I was wondering about how much cream to use for the caramel, and how much to use for the ganache. Is the 1/2 cup divided between the two? 1/4 cup cream in the caramel, and 1/4 in the chocolate to make the ganache? Or 1/2 a cup for each recipe? Thank you.
Julie L. March 30, 2014
5 TBSP Cream in the caramel.<br />1/2 cup cream for the ganache.
lili C. January 6, 2014
There is an Australian version of this -
Cameron October 12, 2013
This is SUPER yummy...the caramel is the perfect gooieness! I'm already thinking of a pistachio addition to the shortbread crust.
Cameron October 12, 2013
oh wow, Oh Wow! I've heard of this but have never made it until now. Wow! It's like a Twix...only a millionaire times better!! It's GREAT! WOW! Fun! Thank you!
toby K. May 26, 2013
sure wish i read these reviews before trying it.... caramel way too runny. definitely not what is in the picture....
GypsyRose May 25, 2013
We in South Africa make it into a fudge and pour out over shortbread followed by chocolate.. This way it will not be all gooey and runny
Suzanne M. May 8, 2013
After discovering this confection in Wales, UK, I tried to make this recipe but also found that the caramel would not firm up. BTW, I happened to find another recipe that included an additional layer of unbaked chocolate chip cookie dough! It was called Billionaire's Shortbread! Decadent!
Karen S. March 8, 2013
Did not turn out well for me. Caramel very runny.<br />Did not enjoy this.
Author Comment
Merrill S. March 8, 2013
Sorry to hear it! The caramel is slightly runny, which I kind of enjoy, but I understand that it may not appeal to everyone.
MrsK February 21, 2013
A very simple way we make caramel in Brazil is to cook a (closed) can of sweetened condensed milk (leite condensado) in pressure from half to one hour. (And, no, I have never heard of any one having an accident when using pressure cooker--and consider that most women in Brazil own one.)
shannonstl January 23, 2012
I tried this recipe yesterday and the caramel crystallized immediately. The only deviation I had from the recipe was that , due to a time issue, I poured the caramel immediately out onto the shortbread layer, rather than letting it cool in the pan. Could this have caused the crystallization? I have made caramel a number of times and never had an issue with crystallization. Any insight would be appreciated.
PistachioDoughnut January 10, 2012
Hi, I want to try this soon. I had two questions , can I substitute creme fraiche with anything else. and, what would that be? And, secondly I can I parcel it overseas. If yes, what should I keep in mind doing so ?
Cameron October 12, 2013
I used a tablespoon of sour cream and it worked perfectly
Dots December 20, 2011
Can you explain why, in the beautiful photo above, it looks more like a piece of fudge on top of the carmel instead of chocolate sauce? Also, Is there a way to do something similar that can stay out more than 3 hours?
Author Comment
Merrill S. December 20, 2011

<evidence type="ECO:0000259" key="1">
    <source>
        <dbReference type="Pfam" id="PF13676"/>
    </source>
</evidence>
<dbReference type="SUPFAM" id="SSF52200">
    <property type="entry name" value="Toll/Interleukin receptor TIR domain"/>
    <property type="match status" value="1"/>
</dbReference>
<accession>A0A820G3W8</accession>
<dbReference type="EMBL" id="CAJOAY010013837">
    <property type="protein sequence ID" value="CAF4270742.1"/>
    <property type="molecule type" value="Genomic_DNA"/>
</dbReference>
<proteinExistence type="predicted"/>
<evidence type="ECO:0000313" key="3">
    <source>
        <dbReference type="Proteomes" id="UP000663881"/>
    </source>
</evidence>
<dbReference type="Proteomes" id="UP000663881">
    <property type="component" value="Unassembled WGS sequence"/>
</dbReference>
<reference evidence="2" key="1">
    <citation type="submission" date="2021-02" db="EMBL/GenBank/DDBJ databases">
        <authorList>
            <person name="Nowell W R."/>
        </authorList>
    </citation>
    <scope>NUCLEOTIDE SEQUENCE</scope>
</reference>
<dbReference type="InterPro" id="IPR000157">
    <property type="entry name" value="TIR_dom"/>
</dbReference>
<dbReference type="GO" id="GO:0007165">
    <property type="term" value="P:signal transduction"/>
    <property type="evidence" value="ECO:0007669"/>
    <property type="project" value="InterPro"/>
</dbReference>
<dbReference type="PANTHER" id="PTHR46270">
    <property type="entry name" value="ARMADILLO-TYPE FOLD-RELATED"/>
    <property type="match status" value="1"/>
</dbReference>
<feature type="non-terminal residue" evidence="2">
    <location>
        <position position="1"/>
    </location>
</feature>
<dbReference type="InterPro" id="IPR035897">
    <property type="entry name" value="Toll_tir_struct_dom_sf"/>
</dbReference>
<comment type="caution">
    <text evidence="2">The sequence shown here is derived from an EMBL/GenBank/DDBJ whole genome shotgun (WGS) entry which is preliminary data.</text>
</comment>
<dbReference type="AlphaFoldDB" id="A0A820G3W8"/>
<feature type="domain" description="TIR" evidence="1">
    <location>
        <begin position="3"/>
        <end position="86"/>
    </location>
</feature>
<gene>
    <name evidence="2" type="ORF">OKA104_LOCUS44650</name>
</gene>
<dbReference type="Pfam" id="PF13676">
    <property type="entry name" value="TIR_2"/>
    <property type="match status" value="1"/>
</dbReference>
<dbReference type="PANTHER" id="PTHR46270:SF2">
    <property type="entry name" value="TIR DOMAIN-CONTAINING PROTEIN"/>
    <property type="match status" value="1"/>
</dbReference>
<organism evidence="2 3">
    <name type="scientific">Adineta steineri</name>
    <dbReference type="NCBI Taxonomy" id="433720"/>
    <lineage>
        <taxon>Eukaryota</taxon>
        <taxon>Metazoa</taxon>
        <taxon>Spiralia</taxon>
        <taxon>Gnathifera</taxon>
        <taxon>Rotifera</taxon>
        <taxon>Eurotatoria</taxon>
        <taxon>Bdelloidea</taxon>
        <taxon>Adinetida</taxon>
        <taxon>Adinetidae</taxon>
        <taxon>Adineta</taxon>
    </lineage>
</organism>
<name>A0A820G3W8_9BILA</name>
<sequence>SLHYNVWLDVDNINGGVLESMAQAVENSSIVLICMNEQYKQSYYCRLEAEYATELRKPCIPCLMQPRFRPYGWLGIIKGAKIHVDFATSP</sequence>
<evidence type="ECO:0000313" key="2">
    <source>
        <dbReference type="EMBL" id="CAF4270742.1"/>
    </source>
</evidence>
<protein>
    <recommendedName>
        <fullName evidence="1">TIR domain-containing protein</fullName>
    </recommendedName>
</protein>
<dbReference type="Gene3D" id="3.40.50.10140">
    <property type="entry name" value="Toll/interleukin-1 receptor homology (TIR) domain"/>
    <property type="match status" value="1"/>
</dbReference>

It's actually supposed to be a solid chocolate ganache, not chocolate sauce -- the liquid chocolate mixture hardens as it cools, which is intentional. Homemade caramel and chocolate ganache are two things that don't usually sit well at room temp, but you could try adding just 1/4 cup of cream to the caramel, which should keep it firmer for a little longer.
jibbitt November 13, 2011
I first had this in Edinburgh Scotland and later on the Isle of Skye in a small community called Glendale. There it was made by a lass in a local restaurant that offered the most incredible collection of home baked goods I have ever seen--worth a trip back! My mouth is watering just thinking about it. I'm so happy to see the recipe.
nicolena October 21, 2011
I've heard that you can add a bit of cream of tartar to help prevent crystallization. Anyone tried that?
hardlikearmour October 21, 2011
Yes. I use a bit of cream of tartar when I make caramels. It causes the sucrose molecules to "invert" or break into glucose and fructose molecules. Different molecules in the mix interfere with the sucrose molecules linking together to form crystals. You can also add a bit of invert sugar (like corn syrup) for the same effect.
Wont W. July 2, 2011
Try the sugar without the water. When I make flan I melt the sugar with no water. Be careful, when the sugar is liquid it is very hot. You have to hover and grab it when it's the right color. As was mentioned, too dark will taste burnt. It can go from golden to dark brown very quickly.
Shuna L. October 23, 2011
I tend to caution most people away from making caramel without water. It's a much trickier, less even, more dangerous way of making caramel-- unless all one needs is a few tablespoons. I am not challenging *your* prowess, per se. <br />For the record caramel is the most dangerous ingredient (gets and stays hotter than oil) in the edible kitchen, and any precaution to keep it safer, and cooking more evenly, is better, especially for consistency.
judiu May 22, 2011
I don't have creme fresh, can I sub sour cream?
Author Comment
Merrill S. May 22, 2011
Should be fine!